Now you know what the graph means, can you see how much difficulty the speaker has in stopping after the impulse is put through it? The characteristic frequency of the ringing overhang is equal to the resonant frequency of the reflex port. If a bass player, say, were to play a note at that frequency and stop instantaneously (we can all dream...) the speaker would add that resonant tail to his playing (in fact he wouldn't need to be playing a note at exactly the port resonance, just somewhere near it would do). The No‑Name Nearfield actually has a pretty well‑behaved and well‑damped port, but in extreme circumstances, where a highly resonant port has been chosen, the port resonant frequency overhang can begin to affect the accuracy with which a speaker reproduces pitch. It can make the pitch of things sound slightly hazy, if not definitely out of tune. And you thought it was that bass player trying his fretless... Again, there's a green overlay in Figure 2 showing the time‑domain behaviour of the No‑Name with the port blocked up. Notice how much better the cone stops moving?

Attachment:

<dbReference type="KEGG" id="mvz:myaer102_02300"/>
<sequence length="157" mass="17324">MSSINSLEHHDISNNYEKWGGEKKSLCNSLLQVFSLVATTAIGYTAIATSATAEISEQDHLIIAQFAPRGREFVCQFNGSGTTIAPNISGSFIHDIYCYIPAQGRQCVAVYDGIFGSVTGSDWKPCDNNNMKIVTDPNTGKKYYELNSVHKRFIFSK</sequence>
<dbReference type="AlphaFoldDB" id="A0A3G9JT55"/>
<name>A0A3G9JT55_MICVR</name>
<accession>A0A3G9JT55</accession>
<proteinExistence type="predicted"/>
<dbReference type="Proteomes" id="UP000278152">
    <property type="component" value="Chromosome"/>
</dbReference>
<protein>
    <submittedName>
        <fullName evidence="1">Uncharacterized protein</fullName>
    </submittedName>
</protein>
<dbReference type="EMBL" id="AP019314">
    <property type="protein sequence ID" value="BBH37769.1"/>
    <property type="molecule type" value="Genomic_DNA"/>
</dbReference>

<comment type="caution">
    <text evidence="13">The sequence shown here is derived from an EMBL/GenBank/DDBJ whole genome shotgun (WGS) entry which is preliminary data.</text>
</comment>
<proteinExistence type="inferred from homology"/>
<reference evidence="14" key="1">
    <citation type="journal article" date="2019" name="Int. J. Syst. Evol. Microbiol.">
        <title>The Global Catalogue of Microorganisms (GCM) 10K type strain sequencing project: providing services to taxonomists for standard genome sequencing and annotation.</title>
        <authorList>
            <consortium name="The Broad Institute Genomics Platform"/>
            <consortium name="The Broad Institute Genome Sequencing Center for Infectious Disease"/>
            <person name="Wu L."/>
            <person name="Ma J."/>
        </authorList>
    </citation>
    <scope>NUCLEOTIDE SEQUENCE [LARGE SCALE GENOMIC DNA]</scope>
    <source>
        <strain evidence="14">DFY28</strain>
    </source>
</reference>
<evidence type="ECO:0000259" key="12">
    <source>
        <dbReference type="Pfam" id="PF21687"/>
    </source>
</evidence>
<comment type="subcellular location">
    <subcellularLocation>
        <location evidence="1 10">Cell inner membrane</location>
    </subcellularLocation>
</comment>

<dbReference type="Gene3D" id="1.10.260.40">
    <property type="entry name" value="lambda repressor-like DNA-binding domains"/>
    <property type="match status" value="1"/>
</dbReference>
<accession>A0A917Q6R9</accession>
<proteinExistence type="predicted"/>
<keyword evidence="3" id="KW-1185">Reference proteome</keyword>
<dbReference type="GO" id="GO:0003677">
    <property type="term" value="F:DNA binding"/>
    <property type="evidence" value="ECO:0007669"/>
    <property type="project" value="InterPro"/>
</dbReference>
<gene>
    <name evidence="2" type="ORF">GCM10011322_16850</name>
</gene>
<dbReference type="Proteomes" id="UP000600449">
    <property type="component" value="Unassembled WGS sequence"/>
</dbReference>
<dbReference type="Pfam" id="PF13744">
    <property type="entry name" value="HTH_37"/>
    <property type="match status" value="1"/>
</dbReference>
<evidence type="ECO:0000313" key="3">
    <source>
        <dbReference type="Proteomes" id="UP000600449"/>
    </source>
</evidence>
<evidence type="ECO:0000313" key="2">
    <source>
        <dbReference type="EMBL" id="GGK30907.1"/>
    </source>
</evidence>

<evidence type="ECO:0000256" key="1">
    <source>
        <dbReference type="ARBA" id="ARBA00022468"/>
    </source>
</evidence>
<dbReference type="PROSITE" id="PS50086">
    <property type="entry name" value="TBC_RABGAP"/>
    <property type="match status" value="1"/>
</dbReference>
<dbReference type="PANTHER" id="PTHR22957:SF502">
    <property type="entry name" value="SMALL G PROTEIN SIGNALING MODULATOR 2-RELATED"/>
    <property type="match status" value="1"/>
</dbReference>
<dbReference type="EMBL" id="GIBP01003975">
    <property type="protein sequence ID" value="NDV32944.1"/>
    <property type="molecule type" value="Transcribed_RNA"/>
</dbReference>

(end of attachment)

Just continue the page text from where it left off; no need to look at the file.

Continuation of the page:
Figure 3 is a graph of delay in milliseconds plotted against frequency in Hertz. The black curve illustrates the added time delay of the No‑Name at low frequencies (this is known as the 'group delay' and is phase change expressed as time, as explained earlier). Again, a green overlay shows what happens without the port. Comparing the black line with the green, and taking a specific example, you can see from the graph that a bottom E at 44Hz with the port occurs over 10 milliseconds later than without it. Since the speed of sound is 330 metres per second, this delay is equivalent to moving bottom E back over three metres (as mentioned earlier). However, the real‑world specific audibility of such low‑frequency time delay effects is a subject of much discussion and argument among speaker folk and hi‑fi reviewers. I sit firmly on the fence, and I've included the group delay graph primarily to illustrate the complexity of the issue (and so that I could do that gag about the bass player's fundamentals). There are so many factors that influence the perception of low‑frequency performance that it's pretty much impossible to identify one and be sure of its guilt. I think there's little doubt though that the choice of a low‑frequency response that seriously distorts the dynamic, temporal and even pitch information present in the signal, all in the name of a little more bandwidth, is not the right one for a monitoring tool.